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Connecticut bill could limit how much coastal towns charge non-residents for beach access

A woman walks on Penfield Beach in Fairfield, Connecticut.
Mary Altaffer
/
AP
A woman walks on Penfield Beach in Fairfield, Connecticut.

Connecticut lawmakers on Friday debated a bill that would cap the beach use fees towns can charge non-residents. The bill would allow beach towns to sell passes to out-of-towners only as high as twice the cost to a resident.

Towns like Westport have historically charged non-residents as much as 15 times what they charge their residents. Residents paid $50 for a season pass while non-residents paid $750.

State Rep. Roland Lemar of New Haven said there need to be restrictions in place to expand access to the coastline.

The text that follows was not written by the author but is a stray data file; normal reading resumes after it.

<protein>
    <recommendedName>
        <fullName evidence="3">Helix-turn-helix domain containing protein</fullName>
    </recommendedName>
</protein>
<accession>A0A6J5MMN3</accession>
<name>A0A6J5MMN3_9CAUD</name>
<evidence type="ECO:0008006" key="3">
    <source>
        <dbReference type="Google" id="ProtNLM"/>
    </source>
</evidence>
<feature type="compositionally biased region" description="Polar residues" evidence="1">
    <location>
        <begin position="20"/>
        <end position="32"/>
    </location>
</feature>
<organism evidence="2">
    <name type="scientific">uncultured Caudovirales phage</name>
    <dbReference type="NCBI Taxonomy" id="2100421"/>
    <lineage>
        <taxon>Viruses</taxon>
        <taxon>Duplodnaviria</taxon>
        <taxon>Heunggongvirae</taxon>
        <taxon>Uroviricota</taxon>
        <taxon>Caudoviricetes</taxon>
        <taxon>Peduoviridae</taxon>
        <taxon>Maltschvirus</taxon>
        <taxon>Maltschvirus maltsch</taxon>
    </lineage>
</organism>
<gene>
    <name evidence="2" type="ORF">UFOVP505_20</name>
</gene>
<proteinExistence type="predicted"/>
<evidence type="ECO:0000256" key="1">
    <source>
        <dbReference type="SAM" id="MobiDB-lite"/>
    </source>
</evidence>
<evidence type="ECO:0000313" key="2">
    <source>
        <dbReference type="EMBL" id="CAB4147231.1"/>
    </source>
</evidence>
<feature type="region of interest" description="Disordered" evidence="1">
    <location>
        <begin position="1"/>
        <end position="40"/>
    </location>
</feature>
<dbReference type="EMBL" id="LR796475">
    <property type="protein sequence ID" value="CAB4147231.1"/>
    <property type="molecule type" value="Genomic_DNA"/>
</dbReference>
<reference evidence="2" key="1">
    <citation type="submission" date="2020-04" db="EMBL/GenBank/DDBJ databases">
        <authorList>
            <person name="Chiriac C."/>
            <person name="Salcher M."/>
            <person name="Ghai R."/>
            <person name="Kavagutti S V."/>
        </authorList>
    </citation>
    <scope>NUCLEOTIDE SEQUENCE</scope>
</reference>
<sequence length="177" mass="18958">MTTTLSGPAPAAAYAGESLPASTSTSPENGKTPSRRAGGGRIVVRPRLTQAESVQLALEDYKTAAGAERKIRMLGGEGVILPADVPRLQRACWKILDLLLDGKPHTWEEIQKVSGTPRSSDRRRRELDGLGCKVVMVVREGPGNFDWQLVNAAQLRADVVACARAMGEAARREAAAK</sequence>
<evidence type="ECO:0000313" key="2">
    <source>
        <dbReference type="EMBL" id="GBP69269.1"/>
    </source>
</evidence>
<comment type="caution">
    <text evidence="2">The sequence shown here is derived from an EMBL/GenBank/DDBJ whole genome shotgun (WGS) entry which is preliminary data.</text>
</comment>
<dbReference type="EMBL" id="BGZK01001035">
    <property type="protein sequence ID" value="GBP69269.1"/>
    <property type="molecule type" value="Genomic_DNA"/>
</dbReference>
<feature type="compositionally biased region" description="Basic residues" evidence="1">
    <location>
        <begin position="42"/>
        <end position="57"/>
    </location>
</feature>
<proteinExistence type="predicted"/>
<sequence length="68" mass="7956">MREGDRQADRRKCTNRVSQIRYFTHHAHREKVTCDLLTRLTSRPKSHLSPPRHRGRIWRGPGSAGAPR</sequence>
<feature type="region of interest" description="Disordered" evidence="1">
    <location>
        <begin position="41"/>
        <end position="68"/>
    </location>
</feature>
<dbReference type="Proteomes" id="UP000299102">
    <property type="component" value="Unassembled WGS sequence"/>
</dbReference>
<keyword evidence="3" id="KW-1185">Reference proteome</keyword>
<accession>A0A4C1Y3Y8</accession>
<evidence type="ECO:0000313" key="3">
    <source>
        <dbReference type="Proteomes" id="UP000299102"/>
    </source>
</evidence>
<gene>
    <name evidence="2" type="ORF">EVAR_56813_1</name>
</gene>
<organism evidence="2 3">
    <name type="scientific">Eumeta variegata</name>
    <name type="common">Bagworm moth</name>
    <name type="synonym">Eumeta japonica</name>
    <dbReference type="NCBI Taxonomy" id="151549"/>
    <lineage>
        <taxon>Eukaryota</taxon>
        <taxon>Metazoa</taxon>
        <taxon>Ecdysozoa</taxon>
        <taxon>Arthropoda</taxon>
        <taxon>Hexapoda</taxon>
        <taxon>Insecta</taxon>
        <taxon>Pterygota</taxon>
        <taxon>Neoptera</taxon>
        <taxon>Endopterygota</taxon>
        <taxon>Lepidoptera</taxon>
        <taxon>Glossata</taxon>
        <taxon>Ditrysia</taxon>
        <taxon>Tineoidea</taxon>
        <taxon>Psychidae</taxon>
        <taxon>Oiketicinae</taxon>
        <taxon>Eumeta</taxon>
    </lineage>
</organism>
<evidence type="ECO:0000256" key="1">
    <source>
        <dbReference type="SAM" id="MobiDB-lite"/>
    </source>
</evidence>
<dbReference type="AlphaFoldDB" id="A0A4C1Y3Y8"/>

“We can't just allow local communities to do whatever they want,” Lemar said. “There has to be some state regulations in place. We can't just allow communities to discriminate any manner that they choose.”

Greenwich First Selectman Fred Camillo said he supports state-wide access to beaches — but not for free.

“The fees we charge to non-residents are fair, they're vetted, and they're necessary to maintain our parks and our beaches without state or federal assistance,” Camillo said. “To demand or mandate that we lower fees would amount to basically asking our town's residents to subsidize non-resident usage.”

Advocates for lower prices say the high fees are used to deter poor and non-white residents from visiting affluent towns.

Molly is a reporter covering Connecticut. She also produces Long Story Short, a podcast exploring public policy issues across Connecticut.